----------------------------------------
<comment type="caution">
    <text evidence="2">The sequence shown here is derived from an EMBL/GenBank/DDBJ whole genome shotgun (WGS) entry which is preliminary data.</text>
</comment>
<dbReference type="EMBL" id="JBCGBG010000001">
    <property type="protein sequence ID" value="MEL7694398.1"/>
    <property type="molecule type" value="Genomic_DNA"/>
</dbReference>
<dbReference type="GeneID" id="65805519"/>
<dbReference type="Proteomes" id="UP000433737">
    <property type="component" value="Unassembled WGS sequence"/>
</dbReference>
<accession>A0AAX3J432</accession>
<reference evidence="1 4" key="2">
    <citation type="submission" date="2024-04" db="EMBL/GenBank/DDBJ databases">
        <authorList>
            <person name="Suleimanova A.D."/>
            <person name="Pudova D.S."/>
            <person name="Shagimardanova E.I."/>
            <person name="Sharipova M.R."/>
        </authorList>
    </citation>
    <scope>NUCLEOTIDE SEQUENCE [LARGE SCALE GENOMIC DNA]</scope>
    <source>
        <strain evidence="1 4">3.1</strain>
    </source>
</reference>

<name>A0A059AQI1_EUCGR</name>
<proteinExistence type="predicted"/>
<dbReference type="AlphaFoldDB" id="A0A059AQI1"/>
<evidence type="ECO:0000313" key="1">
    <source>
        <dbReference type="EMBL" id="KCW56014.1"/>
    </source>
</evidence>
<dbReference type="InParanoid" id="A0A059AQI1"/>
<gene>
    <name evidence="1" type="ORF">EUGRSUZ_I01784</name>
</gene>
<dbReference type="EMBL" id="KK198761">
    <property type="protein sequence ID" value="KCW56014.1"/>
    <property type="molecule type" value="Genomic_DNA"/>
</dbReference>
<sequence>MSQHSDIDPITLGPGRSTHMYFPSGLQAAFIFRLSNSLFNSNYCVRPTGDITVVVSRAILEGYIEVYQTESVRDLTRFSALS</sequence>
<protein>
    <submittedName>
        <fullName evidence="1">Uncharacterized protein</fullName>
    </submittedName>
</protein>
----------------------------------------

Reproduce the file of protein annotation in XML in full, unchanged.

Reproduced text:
<comment type="caution">
    <text evidence="2">The sequence shown here is derived from an EMBL/GenBank/DDBJ whole genome shotgun (WGS) entry which is preliminary data.</text>
</comment>
<dbReference type="EMBL" id="JBCGBG010000001">
    <property type="protein sequence ID" value="MEL7694398.1"/>
    <property type="molecule type" value="Genomic_DNA"/>
</dbReference>
<dbReference type="GeneID" id="65805519"/>
<dbReference type="Proteomes" id="UP000433737">
    <property type="component" value="Unassembled WGS sequence"/>
</dbReference>
<accession>A0AAX3J432</accession>
<reference evidence="1 4" key="2">
    <citation type="submission" date="2024-04" db="EMBL/GenBank/DDBJ databases">
        <authorList>
            <person name="Suleimanova A.D."/>
            <person name="Pudova D.S."/>
            <person name="Shagimardanova E.I."/>
            <person name="Sharipova M.R."/>
        </authorList>
    </citation>
    <scope>NUCLEOTIDE SEQUENCE [LARGE SCALE GENOMIC DNA]</scope>
    <source>
        <strain evidence="1 4">3.1</strain>
    </source>
</reference>

<name>A0A059AQI1_EUCGR</name>
<proteinExistence type="predicted"/>
<dbReference type="AlphaFoldDB" id="A0A059AQI1"/>
<evidence type="ECO:0000313" key="1">
    <source>
        <dbReference type="EMBL" id="KCW56014.1"/>
    </source>
</evidence>
<dbReference type="InParanoid" id="A0A059AQI1"/>
<gene>
    <name evidence="1" type="ORF">EUGRSUZ_I01784</name>
</gene>
<dbReference type="EMBL" id="KK198761">
    <property type="protein sequence ID" value="KCW56014.1"/>
    <property type="molecule type" value="Genomic_DNA"/>
</dbReference>
<sequence>MSQHSDIDPITLGPGRSTHMYFPSGLQAAFIFRLSNSLFNSNYCVRPTGDITVVVSRAILEGYIEVYQTESVRDLTRFSALS</sequence>
<protein>
    <submittedName>
        <fullName evidence="1">Uncharacterized protein</fullName>
    </submittedName>
</protein>